Wayne Mahar talks about record 105 mph wind gust recorded at Carrier Dome
Wed, 13 Nov 2013 23:27:06 GMT —
A lot of history has been made at the Carrier Dome over the years, but there is one record that makes it stand out in a meteorological sense. The Carrier Dome holds a record wind speed of 105 mph, a speed recorded in January 2012.
First Alert Chief Meteorologist Wayne Mahar scaled the Dome to report on this extreme wind that was not the result of a severe thunderstorm or tornado.
The 105 mph wind blew away the previous record of 78 mph.
Mahar says the 105 mph wind is on par with the gusts many felt during the Labor Day storm of 1998, the same wind speed youâ??d feel in an EF1 tornado or a Category 2 hurricane.
The National Weather Service lists the highest recorded wind in Syracuse at 77 mph. That was during the Labor Day Storm. The second highest wind was 63 mph in January 2012, the same time the Carrier Dome recorded that 105 mph gust.
Wayne Mahar explains the phenomena: â??I think we all know, it can get windy in Syracuse and CNY, and we probably also realize that you go 164 feet up on top of the Carrier Dome, and its even more windy,â?? Mahar said. â??Butâ?| a 105 mph wind like last year? Thatâ??s something specialâ?|not just Mother Nature.â??
Wayne goes on to explain that the Carrier Dome may be the cause of the 105 mph gust.
â??Winds blow up and over the top of the Dome. Air is compressed, and as itâ??s compressed, the speed of the air increasesâ?? Itâ??s estimated the â??actualâ?? wind speed was 60-70 mph (Matter of fact, at the same time the Carrier Dome anemometer recorded that 105 mph wind gust, Hancock Airport winds peaked at 62 mph). The biggest factor for that 105 mph wind is the shape of the Dome, with that fast flowing air compressing over the top, the effective wind speed increased to 105 mph.â??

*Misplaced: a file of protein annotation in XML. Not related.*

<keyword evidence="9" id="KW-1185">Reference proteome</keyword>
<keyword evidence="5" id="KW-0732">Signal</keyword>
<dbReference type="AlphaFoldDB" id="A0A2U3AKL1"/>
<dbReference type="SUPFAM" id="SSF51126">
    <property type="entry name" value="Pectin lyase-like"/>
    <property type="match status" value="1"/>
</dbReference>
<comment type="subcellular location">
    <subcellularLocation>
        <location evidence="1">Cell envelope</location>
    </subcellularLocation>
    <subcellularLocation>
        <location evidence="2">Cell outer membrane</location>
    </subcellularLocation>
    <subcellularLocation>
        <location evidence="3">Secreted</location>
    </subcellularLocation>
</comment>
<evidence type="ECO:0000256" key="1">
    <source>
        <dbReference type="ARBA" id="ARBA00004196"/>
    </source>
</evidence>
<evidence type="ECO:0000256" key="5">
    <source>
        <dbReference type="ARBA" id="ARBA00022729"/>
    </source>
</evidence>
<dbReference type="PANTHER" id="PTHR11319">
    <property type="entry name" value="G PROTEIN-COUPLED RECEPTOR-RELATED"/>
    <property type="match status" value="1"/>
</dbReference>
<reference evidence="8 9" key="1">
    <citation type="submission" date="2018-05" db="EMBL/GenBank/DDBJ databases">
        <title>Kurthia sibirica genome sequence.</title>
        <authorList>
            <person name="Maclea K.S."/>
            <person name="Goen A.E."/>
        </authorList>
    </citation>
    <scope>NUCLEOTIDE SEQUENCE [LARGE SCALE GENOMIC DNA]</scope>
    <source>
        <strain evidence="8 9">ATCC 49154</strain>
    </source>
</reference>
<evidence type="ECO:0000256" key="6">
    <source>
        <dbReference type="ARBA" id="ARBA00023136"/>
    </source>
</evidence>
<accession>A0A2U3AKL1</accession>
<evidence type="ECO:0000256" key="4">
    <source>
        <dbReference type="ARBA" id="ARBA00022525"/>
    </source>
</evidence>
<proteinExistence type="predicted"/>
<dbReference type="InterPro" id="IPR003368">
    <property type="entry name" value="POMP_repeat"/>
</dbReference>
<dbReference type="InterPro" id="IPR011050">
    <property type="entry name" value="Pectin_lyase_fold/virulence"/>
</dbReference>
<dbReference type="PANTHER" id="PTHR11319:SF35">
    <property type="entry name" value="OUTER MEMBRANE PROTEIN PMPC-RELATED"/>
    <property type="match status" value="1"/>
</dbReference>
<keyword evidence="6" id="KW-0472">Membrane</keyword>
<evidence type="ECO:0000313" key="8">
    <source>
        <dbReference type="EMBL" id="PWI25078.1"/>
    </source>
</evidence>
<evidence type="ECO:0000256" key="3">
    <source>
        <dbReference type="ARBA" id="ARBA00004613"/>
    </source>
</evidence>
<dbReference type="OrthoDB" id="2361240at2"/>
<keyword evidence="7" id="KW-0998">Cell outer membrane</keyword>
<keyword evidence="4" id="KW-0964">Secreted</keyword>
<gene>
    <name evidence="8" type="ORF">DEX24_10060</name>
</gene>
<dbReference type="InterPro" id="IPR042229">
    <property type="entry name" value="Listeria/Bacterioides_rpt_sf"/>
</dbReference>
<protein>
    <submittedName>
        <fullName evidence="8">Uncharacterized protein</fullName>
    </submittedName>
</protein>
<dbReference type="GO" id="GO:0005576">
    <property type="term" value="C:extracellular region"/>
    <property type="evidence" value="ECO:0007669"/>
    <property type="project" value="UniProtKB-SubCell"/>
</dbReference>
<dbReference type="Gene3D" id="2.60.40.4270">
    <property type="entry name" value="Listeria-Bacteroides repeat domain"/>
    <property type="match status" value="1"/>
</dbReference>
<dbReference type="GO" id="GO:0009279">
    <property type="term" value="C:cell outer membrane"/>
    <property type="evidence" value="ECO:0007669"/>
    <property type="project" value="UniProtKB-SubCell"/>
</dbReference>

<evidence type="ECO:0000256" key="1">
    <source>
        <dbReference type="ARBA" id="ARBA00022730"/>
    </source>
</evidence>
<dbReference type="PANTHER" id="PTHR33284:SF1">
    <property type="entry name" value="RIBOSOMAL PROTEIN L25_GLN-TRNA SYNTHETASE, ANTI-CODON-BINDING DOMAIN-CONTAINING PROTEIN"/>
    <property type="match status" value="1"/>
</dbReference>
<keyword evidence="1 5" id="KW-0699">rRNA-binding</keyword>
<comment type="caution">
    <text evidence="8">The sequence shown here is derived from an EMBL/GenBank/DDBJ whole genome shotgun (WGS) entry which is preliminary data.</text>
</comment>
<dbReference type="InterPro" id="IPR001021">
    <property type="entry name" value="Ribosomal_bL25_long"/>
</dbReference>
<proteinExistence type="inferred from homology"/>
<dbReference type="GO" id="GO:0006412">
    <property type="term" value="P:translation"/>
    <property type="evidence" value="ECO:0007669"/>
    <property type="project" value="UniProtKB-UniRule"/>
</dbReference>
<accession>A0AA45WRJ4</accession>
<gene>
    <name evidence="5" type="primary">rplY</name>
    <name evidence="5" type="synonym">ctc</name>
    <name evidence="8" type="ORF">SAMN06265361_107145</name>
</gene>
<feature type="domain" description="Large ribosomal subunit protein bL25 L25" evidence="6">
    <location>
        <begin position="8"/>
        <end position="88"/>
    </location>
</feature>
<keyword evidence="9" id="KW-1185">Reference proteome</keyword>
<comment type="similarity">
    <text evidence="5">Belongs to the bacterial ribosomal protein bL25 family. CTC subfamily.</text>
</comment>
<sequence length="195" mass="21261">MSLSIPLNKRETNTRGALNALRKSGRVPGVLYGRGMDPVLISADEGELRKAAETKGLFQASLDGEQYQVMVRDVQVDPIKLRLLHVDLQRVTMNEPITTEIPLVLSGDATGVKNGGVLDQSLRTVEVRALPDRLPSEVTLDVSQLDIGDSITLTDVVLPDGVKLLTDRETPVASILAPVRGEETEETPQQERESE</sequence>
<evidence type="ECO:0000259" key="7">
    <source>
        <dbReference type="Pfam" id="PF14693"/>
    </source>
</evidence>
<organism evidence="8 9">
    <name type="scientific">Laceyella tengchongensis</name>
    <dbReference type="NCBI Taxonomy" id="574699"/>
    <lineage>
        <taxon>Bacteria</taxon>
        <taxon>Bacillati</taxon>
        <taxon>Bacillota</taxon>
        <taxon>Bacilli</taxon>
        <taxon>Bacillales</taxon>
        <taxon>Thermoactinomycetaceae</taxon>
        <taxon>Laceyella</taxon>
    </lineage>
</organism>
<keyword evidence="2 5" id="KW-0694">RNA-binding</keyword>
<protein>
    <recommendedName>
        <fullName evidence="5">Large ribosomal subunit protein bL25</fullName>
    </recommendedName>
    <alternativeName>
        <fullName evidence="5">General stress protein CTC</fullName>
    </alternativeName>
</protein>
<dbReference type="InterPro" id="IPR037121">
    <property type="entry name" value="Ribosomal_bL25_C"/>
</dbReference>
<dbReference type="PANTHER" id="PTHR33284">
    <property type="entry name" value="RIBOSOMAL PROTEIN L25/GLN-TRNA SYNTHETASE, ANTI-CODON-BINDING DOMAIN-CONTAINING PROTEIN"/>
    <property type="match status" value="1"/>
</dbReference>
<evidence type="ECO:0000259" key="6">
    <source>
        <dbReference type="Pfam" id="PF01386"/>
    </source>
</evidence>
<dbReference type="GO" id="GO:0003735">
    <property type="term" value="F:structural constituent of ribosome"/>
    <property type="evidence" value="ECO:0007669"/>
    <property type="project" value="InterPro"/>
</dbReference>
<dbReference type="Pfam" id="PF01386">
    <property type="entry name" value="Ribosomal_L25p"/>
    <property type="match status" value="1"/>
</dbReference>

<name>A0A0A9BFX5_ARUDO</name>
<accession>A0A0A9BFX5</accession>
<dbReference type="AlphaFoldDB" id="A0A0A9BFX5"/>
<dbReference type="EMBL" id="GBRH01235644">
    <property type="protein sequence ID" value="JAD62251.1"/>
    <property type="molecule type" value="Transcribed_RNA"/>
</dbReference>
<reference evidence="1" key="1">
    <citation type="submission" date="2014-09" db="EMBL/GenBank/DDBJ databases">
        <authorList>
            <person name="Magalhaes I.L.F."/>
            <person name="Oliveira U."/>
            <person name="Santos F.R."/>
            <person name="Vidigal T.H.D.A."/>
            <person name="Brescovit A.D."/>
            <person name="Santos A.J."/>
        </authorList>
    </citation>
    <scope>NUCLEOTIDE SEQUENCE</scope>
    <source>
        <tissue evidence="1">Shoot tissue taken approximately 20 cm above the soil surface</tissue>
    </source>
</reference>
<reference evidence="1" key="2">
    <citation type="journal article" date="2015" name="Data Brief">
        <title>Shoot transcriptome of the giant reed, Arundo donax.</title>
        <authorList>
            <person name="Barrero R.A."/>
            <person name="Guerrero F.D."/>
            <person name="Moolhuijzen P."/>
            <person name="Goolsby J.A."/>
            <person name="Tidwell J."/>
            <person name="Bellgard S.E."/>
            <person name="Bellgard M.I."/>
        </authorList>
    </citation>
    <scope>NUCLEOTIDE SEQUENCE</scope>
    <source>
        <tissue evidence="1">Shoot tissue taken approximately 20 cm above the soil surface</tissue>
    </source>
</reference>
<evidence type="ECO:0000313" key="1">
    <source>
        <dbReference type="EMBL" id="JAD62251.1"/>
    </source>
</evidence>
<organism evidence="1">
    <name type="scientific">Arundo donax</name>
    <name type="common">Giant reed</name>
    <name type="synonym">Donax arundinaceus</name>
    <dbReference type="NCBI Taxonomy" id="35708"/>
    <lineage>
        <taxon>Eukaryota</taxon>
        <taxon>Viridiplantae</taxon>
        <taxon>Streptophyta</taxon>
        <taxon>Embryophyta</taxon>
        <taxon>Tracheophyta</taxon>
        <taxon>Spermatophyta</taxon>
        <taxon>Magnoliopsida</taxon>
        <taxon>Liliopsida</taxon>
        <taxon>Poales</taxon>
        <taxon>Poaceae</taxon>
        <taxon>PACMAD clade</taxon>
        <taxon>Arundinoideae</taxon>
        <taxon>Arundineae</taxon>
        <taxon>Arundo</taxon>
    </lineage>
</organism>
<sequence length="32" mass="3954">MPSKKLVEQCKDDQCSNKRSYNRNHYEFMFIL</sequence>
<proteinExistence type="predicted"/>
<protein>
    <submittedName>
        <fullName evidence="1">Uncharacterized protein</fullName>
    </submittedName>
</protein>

This type of wind is unusual for Central New York and almost anywhere else. That wind gust could have ripped the lid right off the loud house. The strong winds over the top of the Dome created something called the Bernoulli Effect. Wayne Mahar explains the Bernoulli Effect. â??Strong winds blow up and over the top of the Dome which lower air pressure just above the Dome,â?? Mahar said. â??That means air pressure becomes higher just below the roof of the Dome literally trying to push the roof off!â??
â??Yes, it gets windy here in CNY, but when you get 100+ mph winds, whether measured on top of the Carrier Dome or from a Derecho like the infamous Labor Day Stormâ?| thereâ??s only one way to describe thatâ?| thatâ??s extreme wind!â??